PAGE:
科學家已發現，高強度聲納與鯨魚和海豚致命擱淺有關。在80年代中後期，一些大規模的擱淺被認為與海軍在加那利群島(Canary Islands)的活動有關。在之後的1992至1998年間，28頭熱氏中喙鯨(Gervais' beaked whales)擱淺在美國東岸的佛羅里達州和麻薩諸塞州之間，之後是北約在2002年9月進行低頻聲納測試後，更大規模的擱淺事件。
With noisy human activity on the world's oceans disrupting the well-being of marine creatures, the United Nations is hosting a meeting to launch a decade-long investigation into the problem.
"Many marine species rely mainly on sound as a source of environmental information, in much the same way as human beings rely on their eyesight," the UN Educational, Scientific and Cultural Organization, UNESCO, said of the study. The launch meeting will be held at the agency's Paris headquarters from August 30 to September 1.
Marine scientists and representatives from the private sector and military establishments will use the meeting to plan the decade-long International Quiet Ocean Experiment aimed at filling the knowledge gaps so that management of ocean noise can be "more informed and effective," UNESCO said.
"Although very little research exists to prove any links, there is a growing suspicion that increasing noise levels, and some sounds in particular, are altering the behavior of marine animals and perhaps even reducing their capacity to perform normal life functions such as finding food, seeking out mates or avoiding predators," UNESCO said in a statement announcing the new research project.
Ocean noise cannot be contained within localized areas, so its impacts affect many aspects of marine life over vast areas of ocean.
In December 2008, the International Fund for Animal Welfare issued a report, "Ocean Noise: Turn It Down," showing that the distance over which blue whales can communicate is down by 90 percent as a result of intensified noise levels.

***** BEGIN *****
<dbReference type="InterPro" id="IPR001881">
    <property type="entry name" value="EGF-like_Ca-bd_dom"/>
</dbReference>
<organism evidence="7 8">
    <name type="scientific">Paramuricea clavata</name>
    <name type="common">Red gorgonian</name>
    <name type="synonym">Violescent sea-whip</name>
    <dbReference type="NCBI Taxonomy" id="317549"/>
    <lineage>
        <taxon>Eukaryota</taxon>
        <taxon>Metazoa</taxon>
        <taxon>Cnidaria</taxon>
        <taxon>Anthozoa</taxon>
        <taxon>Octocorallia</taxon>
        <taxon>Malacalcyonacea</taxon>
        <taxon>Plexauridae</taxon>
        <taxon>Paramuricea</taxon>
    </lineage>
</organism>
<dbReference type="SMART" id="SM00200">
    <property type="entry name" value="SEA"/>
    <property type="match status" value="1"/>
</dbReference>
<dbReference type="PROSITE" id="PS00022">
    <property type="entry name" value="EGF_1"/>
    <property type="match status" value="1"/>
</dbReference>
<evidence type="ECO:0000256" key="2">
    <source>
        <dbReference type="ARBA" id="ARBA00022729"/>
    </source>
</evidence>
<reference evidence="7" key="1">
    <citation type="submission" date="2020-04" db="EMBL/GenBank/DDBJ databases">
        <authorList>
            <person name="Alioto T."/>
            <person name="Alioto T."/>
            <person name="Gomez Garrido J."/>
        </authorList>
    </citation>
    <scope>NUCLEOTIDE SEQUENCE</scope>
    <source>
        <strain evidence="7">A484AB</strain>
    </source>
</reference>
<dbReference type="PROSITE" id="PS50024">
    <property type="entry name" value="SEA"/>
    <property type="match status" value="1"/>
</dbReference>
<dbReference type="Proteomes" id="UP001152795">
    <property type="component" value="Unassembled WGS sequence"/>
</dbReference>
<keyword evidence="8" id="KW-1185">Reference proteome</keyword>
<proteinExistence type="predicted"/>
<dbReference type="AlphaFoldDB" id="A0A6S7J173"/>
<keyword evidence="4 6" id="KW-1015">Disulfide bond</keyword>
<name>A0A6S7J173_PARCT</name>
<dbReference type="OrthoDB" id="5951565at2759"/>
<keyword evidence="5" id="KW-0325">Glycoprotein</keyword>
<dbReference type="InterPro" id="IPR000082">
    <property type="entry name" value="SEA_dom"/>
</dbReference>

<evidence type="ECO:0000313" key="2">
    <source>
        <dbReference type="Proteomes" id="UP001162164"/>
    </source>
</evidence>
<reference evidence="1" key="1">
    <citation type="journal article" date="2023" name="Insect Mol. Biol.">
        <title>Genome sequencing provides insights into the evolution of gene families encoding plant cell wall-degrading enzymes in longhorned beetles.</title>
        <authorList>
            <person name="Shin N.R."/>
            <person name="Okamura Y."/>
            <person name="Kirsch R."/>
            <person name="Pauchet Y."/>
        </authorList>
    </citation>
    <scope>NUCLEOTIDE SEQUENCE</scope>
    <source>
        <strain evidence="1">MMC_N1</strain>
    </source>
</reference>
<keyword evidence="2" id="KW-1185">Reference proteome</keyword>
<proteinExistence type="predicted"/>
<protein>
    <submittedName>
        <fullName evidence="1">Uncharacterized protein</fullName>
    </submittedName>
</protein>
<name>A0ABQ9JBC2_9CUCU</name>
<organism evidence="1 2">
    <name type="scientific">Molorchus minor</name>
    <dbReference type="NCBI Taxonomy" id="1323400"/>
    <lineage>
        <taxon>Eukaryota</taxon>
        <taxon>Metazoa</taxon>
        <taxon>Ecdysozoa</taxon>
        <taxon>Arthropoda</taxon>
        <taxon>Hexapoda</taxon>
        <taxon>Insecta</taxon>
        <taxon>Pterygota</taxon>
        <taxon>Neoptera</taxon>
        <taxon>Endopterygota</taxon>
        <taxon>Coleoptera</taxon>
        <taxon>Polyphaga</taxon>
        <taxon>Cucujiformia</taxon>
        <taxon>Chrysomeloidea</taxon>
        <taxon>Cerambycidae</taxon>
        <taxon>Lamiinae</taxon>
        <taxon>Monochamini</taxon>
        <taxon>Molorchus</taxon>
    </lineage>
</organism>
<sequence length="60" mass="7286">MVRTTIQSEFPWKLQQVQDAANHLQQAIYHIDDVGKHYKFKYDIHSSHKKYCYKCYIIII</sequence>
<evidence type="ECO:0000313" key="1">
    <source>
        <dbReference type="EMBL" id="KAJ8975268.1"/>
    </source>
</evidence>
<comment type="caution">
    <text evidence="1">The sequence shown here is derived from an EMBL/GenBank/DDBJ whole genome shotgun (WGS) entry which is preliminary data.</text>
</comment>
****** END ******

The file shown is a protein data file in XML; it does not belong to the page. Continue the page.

Ship noise in the Pacific Ocean has doubled every decade over the past 40 years and the global shipping fleet is expected to double in size by 2025, after doubling between 1965 and 2003, the report calculates.
Airguns used in seismic surveys to identify undersea locations likely to bear oil or gas generate sounds that peak at up to 259 decibels.
There are 90 seismic survey ships in the world, the IFAW report states, and a quarter of them are in use on any given day.
In addition, there are an estimated 300 naval sonar systems worldwide able to generate pressure sound waves of more than 235 decibels. Pings this loud are over one billion times more intense than the 145 decibel upper limit deemed safe for humans.
Scientists have linked high intensity sonar with fatal strandings of whales and dolphins. In the mid to late 1980s, several mass strandings were thought to be associated with naval activities around the Canary Islands. Later, between 1992 and 1998, 28 Gervais' beaked whales were stranded along the U.S. East Coast between Florida and Massachusetts, followed by more mass strandings in September 2002 after NATO tested low frequency sonar.
"Despite the many unknowns that remain, it is apparent that noise pollution in the seas should be regarded as a fundamental threat to marine wildlife in general and whales and dolphins in particular," said Mark Simmonds, WDCS director of science and a member of the Scientific Committee of the International Whaling Commission since 1994. "It is important that this is recognised at both national and international levels and that every effort be made to address it."